House members get firsthand look at top red-listed bridgeBy GRETYL MACALASTER
Special to the Union Leader
February 20. 2014 9:16PM
PORTSMOUTH — Members of the New Hampshire House Public Works and Highway Committee got a firsthand look at the aging Sarah Mildred Long Bridge on Thursday as they work on the state’s 10-year highway plan.
The middle bridge connecting Portsmouth and Kittery, Maine, is New Hampshire’s No. 1 red listed bridge, meaning it is the bridge most in need of improvement. It is scheduled to be replaced by 2017.
State Department of Transportation Commissioner Chris Clement said funds in the first three years of the proposed highway plan are heavily weighted toward the bridge project, which is expected to cost at least $150 million to replace.
That cost is shared between the states of Maine and New Hampshire. The Maine Department of Transportation has been leading the replacement project as it approaches design completion, after New Hampshire led the effort to replace the nearby Memorial Bridge.
The two states had applied for federal TIGER grant funding to help defray the costs of the new middle bridge, but were unsuccessful. On Thursday, Clement said they plan to pursue a TIGER grant in the next round of funding as well.
Rep. David Campbell of Nashua chairs the house committee and said nearly half of its members are new, so getting them out to see the project they are discussing was critical to their understanding the need for the work.
Following the visit, committee members headed to the Portsmouth Naval Shipyard where they scheduled to hear from shipyard commander Capt. William Greene and other shipyard leadership about the work done at the yard and the importance of the rail line to that work.
Rail line critical to shipyard
The rail line that runs underneath the Sarah Mildred Long Bridge is used solely by the shipyard a few times each year for the removal of spent nuclear fuel rods.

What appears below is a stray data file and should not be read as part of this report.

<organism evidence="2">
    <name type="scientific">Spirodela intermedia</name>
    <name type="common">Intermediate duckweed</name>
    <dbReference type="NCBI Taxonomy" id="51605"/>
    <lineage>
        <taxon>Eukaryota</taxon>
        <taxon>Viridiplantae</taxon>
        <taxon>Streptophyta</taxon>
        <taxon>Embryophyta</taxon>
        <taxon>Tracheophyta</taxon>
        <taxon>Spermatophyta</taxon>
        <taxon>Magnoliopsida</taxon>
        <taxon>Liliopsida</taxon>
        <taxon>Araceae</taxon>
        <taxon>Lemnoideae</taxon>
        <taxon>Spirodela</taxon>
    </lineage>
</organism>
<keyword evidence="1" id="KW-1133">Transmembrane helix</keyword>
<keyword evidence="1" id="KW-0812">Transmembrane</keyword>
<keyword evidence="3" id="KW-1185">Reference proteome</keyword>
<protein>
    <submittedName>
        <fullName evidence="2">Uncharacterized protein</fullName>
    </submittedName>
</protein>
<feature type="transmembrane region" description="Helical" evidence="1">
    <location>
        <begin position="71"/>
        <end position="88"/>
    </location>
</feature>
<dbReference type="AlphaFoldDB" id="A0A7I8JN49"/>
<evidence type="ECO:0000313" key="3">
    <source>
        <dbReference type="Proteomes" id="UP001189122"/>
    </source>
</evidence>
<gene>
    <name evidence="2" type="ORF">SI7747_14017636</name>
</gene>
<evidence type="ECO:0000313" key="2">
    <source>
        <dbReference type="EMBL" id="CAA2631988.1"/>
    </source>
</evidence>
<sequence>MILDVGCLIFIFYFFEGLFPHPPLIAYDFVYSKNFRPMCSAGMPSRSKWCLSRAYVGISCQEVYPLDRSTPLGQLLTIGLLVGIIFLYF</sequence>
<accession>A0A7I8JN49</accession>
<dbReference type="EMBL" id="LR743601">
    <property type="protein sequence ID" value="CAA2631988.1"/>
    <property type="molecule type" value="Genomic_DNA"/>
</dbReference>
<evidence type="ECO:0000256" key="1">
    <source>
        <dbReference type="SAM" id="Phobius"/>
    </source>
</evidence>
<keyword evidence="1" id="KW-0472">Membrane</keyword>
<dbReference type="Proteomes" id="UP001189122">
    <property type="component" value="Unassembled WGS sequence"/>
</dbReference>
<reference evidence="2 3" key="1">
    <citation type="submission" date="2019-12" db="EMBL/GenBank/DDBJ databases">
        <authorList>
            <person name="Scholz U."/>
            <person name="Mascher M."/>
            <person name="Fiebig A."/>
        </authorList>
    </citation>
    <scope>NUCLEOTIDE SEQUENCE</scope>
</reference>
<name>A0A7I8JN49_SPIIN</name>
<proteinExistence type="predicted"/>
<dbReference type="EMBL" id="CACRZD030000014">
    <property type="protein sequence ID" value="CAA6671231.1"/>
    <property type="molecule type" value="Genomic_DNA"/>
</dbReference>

Campbell said the committee raised many questions about whether there were alternatives for removing the sensitive material. The rail line adds an additional $30 million or so to the price tag of the new lift bridge, but Campbell said they do not want to do anything to jeopardize the shipyard given the economic benefits it provides to both Maine and New Hampshire.
No one seemed to question that the bridge needs replacing.
“It looks like it’s pretty bad,” said Rep. Jim Webb of Derry.
Structural cracks are visible in the concrete as is rusting throughout the steel structures of the spans.
Webb said looking at it he wondered if something should not have been done sooner before the damage got so bad.
“Whatever we do build (to replace it), we are going to need a maintenance program in place to make sure it doesn’t happen again,” Webb said.
Geno Marconi, port director of the N.H. Port Authority, said the tour was also a good opportunity for legislators from around the state to get a look at the Seacoast’s working port.
“The bridge and the port terminal are important parts of the transportation infrastructure in the state. They complement each other,” Marconi said.
The bridge design being proposed will open up more space at the terminal, allowing for better docking of large ships. It will also be better angled to accommodate the growing size of ships heading up the river and into Great Bay.